Many of these pages have been dedicated to our cynicism towards fund managers hopping on the bandwagon of so-called environmental, social and governance investing. That’s not to say we don’t think climate change or social issues are important, but as more money is being attracted to the ESG sphere, it is inescapably a marketing opportunity for those who manage other people’s money.
Research company Morningstar’s global sustainable fund flow report shows how quickly the sector is growing. Globally, sustainable funds attracted $323bn (£232.96bn) in the first half this year. That’s up from around $120bn in the first half of last year and just $65bn in the first half of 2019. While this only includes funds which have a sustainability agenda and ESG criteria in their investment selection process, I doubt if there are any fund managers now who don’t ‘formally integrate ESG considerations’.
As the sector continues to grow, more and more questions will be raised about its authenticity. A number of events in the past month have shown that the scrutiny placed on ESG investors is starting to escalate.
In a long essay published on Medium late last month, Tariq Fancy, former chief investment officer for sustainable investing at BlackRock, explained why he thinks ESG investing is doing more harm than good to the critical challenges the world faces. Rich with anecdotes from the upper echelons of BlackRock’s executives, I urge you to read it.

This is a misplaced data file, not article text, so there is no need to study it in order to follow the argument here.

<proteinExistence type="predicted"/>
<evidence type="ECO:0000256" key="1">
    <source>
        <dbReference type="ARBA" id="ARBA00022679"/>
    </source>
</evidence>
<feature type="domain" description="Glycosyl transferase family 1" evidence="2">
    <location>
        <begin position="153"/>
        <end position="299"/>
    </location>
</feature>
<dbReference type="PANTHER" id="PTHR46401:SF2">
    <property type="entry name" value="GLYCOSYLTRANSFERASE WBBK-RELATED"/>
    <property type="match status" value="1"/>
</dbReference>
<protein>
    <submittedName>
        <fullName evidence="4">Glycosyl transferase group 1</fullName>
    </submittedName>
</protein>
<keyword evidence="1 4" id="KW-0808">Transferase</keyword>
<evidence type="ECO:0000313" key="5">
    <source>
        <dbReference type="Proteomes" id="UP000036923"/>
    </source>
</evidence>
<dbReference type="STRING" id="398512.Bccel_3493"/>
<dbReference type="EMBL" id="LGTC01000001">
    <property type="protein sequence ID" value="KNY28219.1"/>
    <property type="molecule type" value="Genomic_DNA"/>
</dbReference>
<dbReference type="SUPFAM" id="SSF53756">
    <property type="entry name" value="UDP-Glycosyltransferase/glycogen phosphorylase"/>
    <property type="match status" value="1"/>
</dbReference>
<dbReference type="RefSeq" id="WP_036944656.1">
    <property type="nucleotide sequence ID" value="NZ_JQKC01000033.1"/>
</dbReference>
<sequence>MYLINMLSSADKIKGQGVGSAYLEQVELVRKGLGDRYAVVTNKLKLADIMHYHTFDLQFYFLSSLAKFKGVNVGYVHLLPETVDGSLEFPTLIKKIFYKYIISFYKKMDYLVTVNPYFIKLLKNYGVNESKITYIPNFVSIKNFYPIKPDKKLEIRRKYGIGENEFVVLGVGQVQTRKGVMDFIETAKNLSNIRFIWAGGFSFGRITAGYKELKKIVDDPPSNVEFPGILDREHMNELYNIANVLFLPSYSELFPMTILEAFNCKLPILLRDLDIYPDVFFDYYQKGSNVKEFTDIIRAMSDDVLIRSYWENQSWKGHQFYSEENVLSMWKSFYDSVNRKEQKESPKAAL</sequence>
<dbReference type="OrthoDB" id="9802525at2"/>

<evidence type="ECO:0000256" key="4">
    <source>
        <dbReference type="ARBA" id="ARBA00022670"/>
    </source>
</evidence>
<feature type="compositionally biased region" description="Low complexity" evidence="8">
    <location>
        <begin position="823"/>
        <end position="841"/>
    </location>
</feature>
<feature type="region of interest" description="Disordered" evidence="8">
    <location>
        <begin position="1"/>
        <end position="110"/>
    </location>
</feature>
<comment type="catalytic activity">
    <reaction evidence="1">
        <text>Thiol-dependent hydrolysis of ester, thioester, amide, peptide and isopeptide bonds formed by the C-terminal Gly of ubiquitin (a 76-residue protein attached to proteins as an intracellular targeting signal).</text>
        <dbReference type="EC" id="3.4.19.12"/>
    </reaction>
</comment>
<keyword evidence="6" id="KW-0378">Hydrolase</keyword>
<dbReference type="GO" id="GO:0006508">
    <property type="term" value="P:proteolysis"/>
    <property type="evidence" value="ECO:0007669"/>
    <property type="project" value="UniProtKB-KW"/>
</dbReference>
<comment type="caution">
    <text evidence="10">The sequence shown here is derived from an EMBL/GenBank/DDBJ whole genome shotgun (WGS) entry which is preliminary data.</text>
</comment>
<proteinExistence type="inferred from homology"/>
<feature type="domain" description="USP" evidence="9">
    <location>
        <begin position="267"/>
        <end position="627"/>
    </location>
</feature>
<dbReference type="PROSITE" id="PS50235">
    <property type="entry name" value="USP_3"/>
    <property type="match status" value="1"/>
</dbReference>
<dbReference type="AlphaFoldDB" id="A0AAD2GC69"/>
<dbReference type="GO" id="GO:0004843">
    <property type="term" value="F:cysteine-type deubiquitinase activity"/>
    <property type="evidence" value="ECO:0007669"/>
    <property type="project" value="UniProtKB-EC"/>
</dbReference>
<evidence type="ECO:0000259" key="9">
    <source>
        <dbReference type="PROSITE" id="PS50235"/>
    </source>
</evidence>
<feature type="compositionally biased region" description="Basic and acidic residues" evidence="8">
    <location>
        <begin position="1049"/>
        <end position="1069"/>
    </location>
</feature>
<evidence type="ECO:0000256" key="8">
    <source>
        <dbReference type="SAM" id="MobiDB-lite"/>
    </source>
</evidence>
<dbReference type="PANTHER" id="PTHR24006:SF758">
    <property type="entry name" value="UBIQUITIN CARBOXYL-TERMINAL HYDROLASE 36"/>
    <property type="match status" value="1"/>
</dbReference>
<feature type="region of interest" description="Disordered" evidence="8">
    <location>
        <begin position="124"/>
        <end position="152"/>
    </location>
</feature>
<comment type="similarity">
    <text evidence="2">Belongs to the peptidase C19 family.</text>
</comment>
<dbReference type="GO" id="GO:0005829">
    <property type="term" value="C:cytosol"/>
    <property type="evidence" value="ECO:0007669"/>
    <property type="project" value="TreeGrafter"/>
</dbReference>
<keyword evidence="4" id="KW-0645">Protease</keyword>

He highlights some important ESG-related issues which get overlooked. Many ESG funds are sold on the basis of having better investment prospects than their counterparts. However, if this was true, surely all fund managers would do it? Fancy’s worry is that rather than offer a solution to global problems, ESG acts as a “dangerous placebo” preventing necessary action.
He notes BlackRock’s second operating principle – “we’re passionate about performance”. Fund managers are paid on the basis of their investment performance, neatly aligning these values. He says of the swathes of literature supporting the hypothesis that ESG mandates perform better: “After reading a few pro-ESG papers whose methods and conclusions I found rather dubious, something occurred to me: there’s always money to be made from telling people what they want to hear.”
Former global head of sustainability at DWS Desiree Fixler has also spoken out against ESG practices. In a Wall St Journal report last month, she alleged that misleading statements were made in DWS’s latest annual report, which claimed that more than half of its $900bn assets were invested using ESG criteria.
Fixler said that she had overseen an internal assessment, which found that the ESG risk management system employed by DWS was highly flawed because it relied on outdated technology and used ESG assessments provided by a range of external rating suppliers.
As ESG comes of age, we can expect many more examples of sustainable strategies falling short and allegations of 'green washing'. As Fancy says, it is government legislation – not fund managers – that will exact radical change.
When it comes to your own investment portfolio, if you care about sustainability, make sure that you look under the bonnet of what you are investing in. And be prepared to accept lower returns, at least in the short term, for a truly sustainable strategy.